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This Huge Manuscript Contains the Most Famous Medieval Image of Satan

Katie Vernon
Photo by Kungl. biblioteket
Photo by Kungl. biblioteket

There is a very curious leather-bound book on display at the National Library of Sweden in Stockholm, called Codex Gigas, or better known as The Devil’s Bible. It contains 310 pages made of vellum from 160 donkeys.

It is 8.7 inches thick, 36 inches tall, 20 inches wide, and historians say that it is physically the largest surviving medieval manuscript from Europe. It is also one of the heaviest books in the world, weighing 165 lbs.

Codex Gigas. Photo by Michal Maňas CC BY 2.5

Codex Gigas. Photo by Michal Maňas CC BY 2.5

Its size is not the main reason for the popularity of this manuscript but rather the portrayal of Satan that it features. There is a strikingly large image of the Devil who takes up the entirety of Hell. He is depicted as having a green head, small eyes with red pupils, red-tipped horns, two long red tongues, and large claws.

It looks like he bends forwards toward the reader and he seems to be almost naked, wearing only an ermine loincloth which stands as a symbol of royalty, demonstrating that the Devil is the Prince of Darkness. On the opposite page, there is a picture that depicts the Heavenly City, most likely a reference to Jerusalem.

The manuscript is enclosed by thick wooden boards covered with white skin. Photo by Sharon Hahn Darlin CC BY-SA 2.0

The manuscript is enclosed by thick wooden boards covered with white skin. Photo by Sharon Hahn Darlin CC BY-SA 2.0

The story goes that the book was written in a single night during the 13th century, by a monk in Bohemia (present-day Czechia).

The monk had broken his religious vows and had to choose between a severe punishment and writing a book that would contain the entire material of human knowledge. He also vowed to complete the book in one night.

From the manuscript Codex Gigas (The Devil’s Bible). Photo by National Library of Sweden CC BY-SA 2.0

From the manuscript Codex Gigas (The Devil’s Bible). Photo by National Library of Sweden CC BY-SA 2.0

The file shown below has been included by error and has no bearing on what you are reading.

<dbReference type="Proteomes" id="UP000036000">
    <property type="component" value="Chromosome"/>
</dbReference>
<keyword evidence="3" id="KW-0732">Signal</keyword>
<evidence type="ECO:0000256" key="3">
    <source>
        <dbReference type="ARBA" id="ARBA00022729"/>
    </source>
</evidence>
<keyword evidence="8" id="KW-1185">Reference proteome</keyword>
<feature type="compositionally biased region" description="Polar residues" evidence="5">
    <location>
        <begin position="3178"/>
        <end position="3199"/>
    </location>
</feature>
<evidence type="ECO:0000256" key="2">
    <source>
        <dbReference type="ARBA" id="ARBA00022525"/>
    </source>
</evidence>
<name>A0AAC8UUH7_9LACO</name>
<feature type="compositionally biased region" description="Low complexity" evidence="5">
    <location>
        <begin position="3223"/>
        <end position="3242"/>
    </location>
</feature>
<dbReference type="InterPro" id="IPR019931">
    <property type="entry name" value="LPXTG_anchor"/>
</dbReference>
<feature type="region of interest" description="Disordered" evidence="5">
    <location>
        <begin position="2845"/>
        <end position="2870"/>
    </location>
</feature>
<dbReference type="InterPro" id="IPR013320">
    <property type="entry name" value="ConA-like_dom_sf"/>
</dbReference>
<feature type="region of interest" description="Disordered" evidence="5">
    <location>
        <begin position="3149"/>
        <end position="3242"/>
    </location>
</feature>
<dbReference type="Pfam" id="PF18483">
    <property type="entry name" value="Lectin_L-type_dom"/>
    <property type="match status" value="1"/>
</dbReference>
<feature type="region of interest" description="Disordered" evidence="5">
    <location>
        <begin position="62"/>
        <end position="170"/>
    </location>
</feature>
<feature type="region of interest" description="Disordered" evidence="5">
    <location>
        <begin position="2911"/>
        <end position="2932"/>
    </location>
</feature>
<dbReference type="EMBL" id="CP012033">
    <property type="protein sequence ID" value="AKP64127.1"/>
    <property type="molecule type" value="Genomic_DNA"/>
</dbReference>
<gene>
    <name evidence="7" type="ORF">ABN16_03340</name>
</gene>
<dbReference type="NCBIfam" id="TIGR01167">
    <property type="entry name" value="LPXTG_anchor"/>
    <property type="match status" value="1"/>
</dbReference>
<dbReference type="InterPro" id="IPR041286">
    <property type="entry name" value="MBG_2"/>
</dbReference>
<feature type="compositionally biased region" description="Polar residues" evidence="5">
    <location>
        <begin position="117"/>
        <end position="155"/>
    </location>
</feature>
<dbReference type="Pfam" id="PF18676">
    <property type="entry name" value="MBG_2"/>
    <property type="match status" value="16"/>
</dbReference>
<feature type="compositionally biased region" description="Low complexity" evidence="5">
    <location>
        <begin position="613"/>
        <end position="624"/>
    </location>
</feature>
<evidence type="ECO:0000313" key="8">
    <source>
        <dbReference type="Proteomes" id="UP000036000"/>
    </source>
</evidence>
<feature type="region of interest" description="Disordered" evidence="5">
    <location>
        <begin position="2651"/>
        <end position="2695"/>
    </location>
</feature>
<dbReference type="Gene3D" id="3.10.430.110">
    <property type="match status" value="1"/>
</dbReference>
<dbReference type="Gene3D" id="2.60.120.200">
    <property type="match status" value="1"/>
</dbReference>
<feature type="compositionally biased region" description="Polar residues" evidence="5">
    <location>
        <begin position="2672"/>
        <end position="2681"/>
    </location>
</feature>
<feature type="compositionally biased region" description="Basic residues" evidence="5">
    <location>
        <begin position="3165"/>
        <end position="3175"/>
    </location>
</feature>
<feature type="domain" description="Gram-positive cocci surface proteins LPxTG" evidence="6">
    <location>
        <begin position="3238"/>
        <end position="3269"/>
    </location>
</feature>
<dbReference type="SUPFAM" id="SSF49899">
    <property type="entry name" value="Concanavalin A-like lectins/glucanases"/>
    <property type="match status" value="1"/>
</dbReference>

However, the night time on that particular evening was very short for the monk. He was running out of time, going nowhere with the text — and in his despair he summoned Lucifer to help him.

The monk traded his soul for the Devil’s assistance and the book was written by dawn. Once it was done, the Devil marked it with a self-portrait of himself, hence the nickname The Devil’s Bible.

Illustration of the devil, Folio 290 recto.

Illustration of the devil, Folio 290 recto.

In reality, forensic researchers state that due to the book’s size and precision, it took over 20 years to be completed, or at least five years of non-stop writing. The paleographer Michael Gullick conducted a thorough analysis of the full text and affirmed that it was only one person who wrote the volume.

The content of the book shows that The Devil’s Bible was meant to be an art of history. It contains the entire Christian Bible, the Jewish War, and Jewish Antiquities by Flavius Josephus, the 7th century Encyclopedia by St. Isidor of Seville, the Chronicle of Bohemia by Cosmas, some medical texts, and a collection of texts on exorcism and penitence.

Museum maquette of the Codex Gigas.

Museum maquette of the Codex Gigas.

Originally it had 320 pages, and it is believed that in the 10 missing pages the manuscript also contained the Rule of Benedict.

Most of the information about this medieval manuscript come from The Devil’s Bible – Codex Gigas: The Secrets of the World’s Largest Book by Kamil Bouldan, Michal Dragoun, Duan Foltýn, Jindřich Marek, and Zdeněk Uhlíř, published in 2007.

Also, in 2009, National Geographic published a History Documentary The Devil’s Bible, hosted by Chris Saul.

The book was kept in the Broumov monastery from the year 1420 until 1594, when it was brought to Prague. In the summer of 1648, the Thirty Years’ War was coming to an end and the Swedish army were poised to plunder Prague. They took numerous treasured items to Sweden, including the Codex Gigas.

Read another story from us: The Domesday Book – Early England’s Most Important Document

The Devil’s portrait is certainly the most intriguing feature in the book although, it should be noted, that such portrayals of the Devil were not uncommon in medieval Europe. Still, this one is particularly interesting.